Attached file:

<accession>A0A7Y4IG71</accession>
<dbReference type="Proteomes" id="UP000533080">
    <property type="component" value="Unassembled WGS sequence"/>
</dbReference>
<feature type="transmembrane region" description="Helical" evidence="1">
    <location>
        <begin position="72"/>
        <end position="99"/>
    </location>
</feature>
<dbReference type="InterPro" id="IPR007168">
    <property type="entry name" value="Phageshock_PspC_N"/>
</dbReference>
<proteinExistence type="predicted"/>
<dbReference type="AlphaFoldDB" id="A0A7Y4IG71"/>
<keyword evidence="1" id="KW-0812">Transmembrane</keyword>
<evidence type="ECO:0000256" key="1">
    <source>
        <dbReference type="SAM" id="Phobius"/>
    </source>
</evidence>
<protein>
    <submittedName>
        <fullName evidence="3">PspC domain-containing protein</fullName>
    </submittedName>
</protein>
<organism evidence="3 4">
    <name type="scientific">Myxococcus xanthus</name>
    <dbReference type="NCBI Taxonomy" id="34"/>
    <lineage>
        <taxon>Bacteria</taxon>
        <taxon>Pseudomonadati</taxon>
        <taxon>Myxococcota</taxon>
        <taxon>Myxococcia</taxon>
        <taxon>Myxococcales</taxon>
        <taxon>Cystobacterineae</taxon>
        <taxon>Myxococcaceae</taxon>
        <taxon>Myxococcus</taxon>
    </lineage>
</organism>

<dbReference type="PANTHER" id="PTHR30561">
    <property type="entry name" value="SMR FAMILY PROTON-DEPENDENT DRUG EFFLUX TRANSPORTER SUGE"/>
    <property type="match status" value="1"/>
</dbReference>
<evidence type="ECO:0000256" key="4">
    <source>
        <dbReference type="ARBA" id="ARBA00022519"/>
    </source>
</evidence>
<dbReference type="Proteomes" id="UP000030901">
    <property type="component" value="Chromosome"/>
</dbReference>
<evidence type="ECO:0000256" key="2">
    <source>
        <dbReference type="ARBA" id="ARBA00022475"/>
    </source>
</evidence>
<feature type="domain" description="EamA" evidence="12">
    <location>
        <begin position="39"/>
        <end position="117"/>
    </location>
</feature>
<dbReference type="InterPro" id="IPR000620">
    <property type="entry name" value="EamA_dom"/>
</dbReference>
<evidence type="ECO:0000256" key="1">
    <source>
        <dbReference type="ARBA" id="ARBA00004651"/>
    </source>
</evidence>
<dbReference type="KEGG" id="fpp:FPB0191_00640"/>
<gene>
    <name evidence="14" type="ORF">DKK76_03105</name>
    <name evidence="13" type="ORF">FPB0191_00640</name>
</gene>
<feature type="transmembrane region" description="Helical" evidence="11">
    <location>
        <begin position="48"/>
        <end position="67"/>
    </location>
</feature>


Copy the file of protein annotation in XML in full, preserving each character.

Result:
<accession>A0A7Y4IG71</accession>
<dbReference type="Proteomes" id="UP000533080">
    <property type="component" value="Unassembled WGS sequence"/>
</dbReference>
<feature type="transmembrane region" description="Helical" evidence="1">
    <location>
        <begin position="72"/>
        <end position="99"/>
    </location>
</feature>
<dbReference type="InterPro" id="IPR007168">
    <property type="entry name" value="Phageshock_PspC_N"/>
</dbReference>
<proteinExistence type="predicted"/>
<dbReference type="AlphaFoldDB" id="A0A7Y4IG71"/>
<keyword evidence="1" id="KW-0812">Transmembrane</keyword>
<evidence type="ECO:0000256" key="1">
    <source>
        <dbReference type="SAM" id="Phobius"/>
    </source>
</evidence>
<protein>
    <submittedName>
        <fullName evidence="3">PspC domain-containing protein</fullName>
    </submittedName>
</protein>
<organism evidence="3 4">
    <name type="scientific">Myxococcus xanthus</name>
    <dbReference type="NCBI Taxonomy" id="34"/>
    <lineage>
        <taxon>Bacteria</taxon>
        <taxon>Pseudomonadati</taxon>
        <taxon>Myxococcota</taxon>
        <taxon>Myxococcia</taxon>
        <taxon>Myxococcales</taxon>
        <taxon>Cystobacterineae</taxon>
        <taxon>Myxococcaceae</taxon>
        <taxon>Myxococcus</taxon>
    </lineage>
</organism>

<dbReference type="PANTHER" id="PTHR30561">
    <property type="entry name" value="SMR FAMILY PROTON-DEPENDENT DRUG EFFLUX TRANSPORTER SUGE"/>
    <property type="match status" value="1"/>
</dbReference>
<evidence type="ECO:0000256" key="4">
    <source>
        <dbReference type="ARBA" id="ARBA00022519"/>
    </source>
</evidence>
<dbReference type="Proteomes" id="UP000030901">
    <property type="component" value="Chromosome"/>
</dbReference>
<evidence type="ECO:0000256" key="2">
    <source>
        <dbReference type="ARBA" id="ARBA00022475"/>
    </source>
</evidence>
<feature type="domain" description="EamA" evidence="12">
    <location>
        <begin position="39"/>
        <end position="117"/>
    </location>
</feature>
<dbReference type="InterPro" id="IPR000620">
    <property type="entry name" value="EamA_dom"/>
</dbReference>
<evidence type="ECO:0000256" key="1">
    <source>
        <dbReference type="ARBA" id="ARBA00004651"/>
    </source>
</evidence>
<dbReference type="KEGG" id="fpp:FPB0191_00640"/>
<gene>
    <name evidence="14" type="ORF">DKK76_03105</name>
    <name evidence="13" type="ORF">FPB0191_00640</name>
</gene>
<feature type="transmembrane region" description="Helical" evidence="11">
    <location>
        <begin position="48"/>
        <end position="67"/>
    </location>
</feature>